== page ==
Qatar Animal Welfare Society

The city's animal shelter is homeless, find out how you can help Discuss this article

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You can hear the Qatar Animal Welfare Society’s (QAWS) farm before you even see it, a cacophony of barks, woofs and the occasional neigh echoing behind the trees. The farm on the outskirts of Doha has been the shelter’s home since Janet Berry first discovered a pair of puppies abandoned at the gate of her boarding kennels and cattery in 2003 and decided that rehoming them wouldn’t be that hard. Since then, she and the other volunteers who run one of Qatar’s largest animal shelters have been inundated with unwanted animals.

But that’s all about the change: QAWS has announced their lease is up, and they have until June 1 to vacate their current location and find a new home for themselves, and the homeless animals they shelter.

‘The current shelter is based on a private family farm and we have large numbers of volunteers and their vehicles coming down on a daily basis which can be a bit disruptive for the farm workers who run the rest of the farm. At the end of our last contract we were advised that it was not being renewed and that we would need to find a new location. This is due to the fact that we have basically outgrown our current facility as we have grown in popularity over the years,’ says Kelly Allen, one of the organizers at QAWS.

‘We’re in talks at the moment with various individuals and authorities but so far we haven’t had any pieces of land offered that are suitable for us.’

And the clock is ticking: Allen says they must move before the deadline, or else face the world’s worst house move in the searing Qatar heat. To fit the bill, they’re looking for approximately 10,000 square meters, within a half hour drive from the center of Doha to allow them to continue their educational initiatives with schools and community service programs with various companies, as well as being easily accessible for volunteers.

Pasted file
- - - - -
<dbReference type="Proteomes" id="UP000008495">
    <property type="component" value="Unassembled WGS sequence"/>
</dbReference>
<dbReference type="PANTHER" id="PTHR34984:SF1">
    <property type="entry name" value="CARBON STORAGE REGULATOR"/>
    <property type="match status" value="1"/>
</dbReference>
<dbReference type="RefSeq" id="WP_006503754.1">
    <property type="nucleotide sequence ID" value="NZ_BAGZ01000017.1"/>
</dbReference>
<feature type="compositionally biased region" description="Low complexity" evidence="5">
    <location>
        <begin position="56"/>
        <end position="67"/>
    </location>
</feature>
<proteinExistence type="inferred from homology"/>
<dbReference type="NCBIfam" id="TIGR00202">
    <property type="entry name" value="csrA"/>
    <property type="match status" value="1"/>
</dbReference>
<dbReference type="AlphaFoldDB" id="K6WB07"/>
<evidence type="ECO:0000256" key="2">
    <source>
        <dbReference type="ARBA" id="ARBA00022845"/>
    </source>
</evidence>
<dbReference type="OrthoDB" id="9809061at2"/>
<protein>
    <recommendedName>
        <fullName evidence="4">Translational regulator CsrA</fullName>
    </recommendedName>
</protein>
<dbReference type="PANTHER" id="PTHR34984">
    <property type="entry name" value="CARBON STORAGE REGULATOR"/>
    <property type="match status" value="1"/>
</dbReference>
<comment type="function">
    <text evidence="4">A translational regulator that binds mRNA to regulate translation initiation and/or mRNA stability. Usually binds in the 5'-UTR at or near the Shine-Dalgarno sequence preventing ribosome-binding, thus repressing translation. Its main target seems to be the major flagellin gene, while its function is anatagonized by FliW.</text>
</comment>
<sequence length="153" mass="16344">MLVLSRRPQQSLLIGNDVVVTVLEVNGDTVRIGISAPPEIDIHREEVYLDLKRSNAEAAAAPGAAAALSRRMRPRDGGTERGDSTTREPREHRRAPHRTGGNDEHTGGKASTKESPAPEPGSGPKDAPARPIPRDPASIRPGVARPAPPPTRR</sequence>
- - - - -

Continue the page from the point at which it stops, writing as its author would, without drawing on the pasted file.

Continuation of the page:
‘The location of our current shelter is perfect which is why it’s so frustrating to have to leave! Being on a farm set back from the residential areas allows us to house large number of animals without disturbing residents and also gives us plenty of area for walking dogs and hosting events,’ says Allen. ‘We are looking for a piece of land where we can be secure for three to five years as we are continually striving to become a registered charity and would ultimately look to owning our own piece of land in the future.’

In 2007, the UAE government stepped forward and gifted K9 Friends with a purpose-build dog shelter, when that animal welfare group faced its own eviction. Similarly, the Bahrain Society for the Prevention of Cruelty to Animals was given land by the government to construct their shelter. So far, no such gifts have emerged from the Qatar government.

‘We are currently in talks with the Ministry of Environment to see if there is anything they can do to assist but we are exploring as many options as we can to help increase our chances of finding a new location quickly!’ says Allen. ‘It’s so important to have a shelter facility like we have now as we are the largest rescue group in the country and we’re contacted on a daily basis regarding animals needing our help.’

This is especially important as Qatar continues to struggle with animal rights.

‘Animal welfare in Qatar unfortunately doesn’t really seem to be improving. We understand that there are some animal laws coming in to effect which will definitely help the matters, but we are still seeing the same number of abuse and neglect cases coming in to the shelter,’ says Allen. ‘The Souqs and pet shops are still a real problem here in Qatar and we always advise never to buy a dog or cat from them. We are very disappointed with the increasing number of exotic pets being kept here - especially the big cats and primates.’

All of this leads to a shelter that isn’t just full, but overflowing: making it even harder to move to a new location.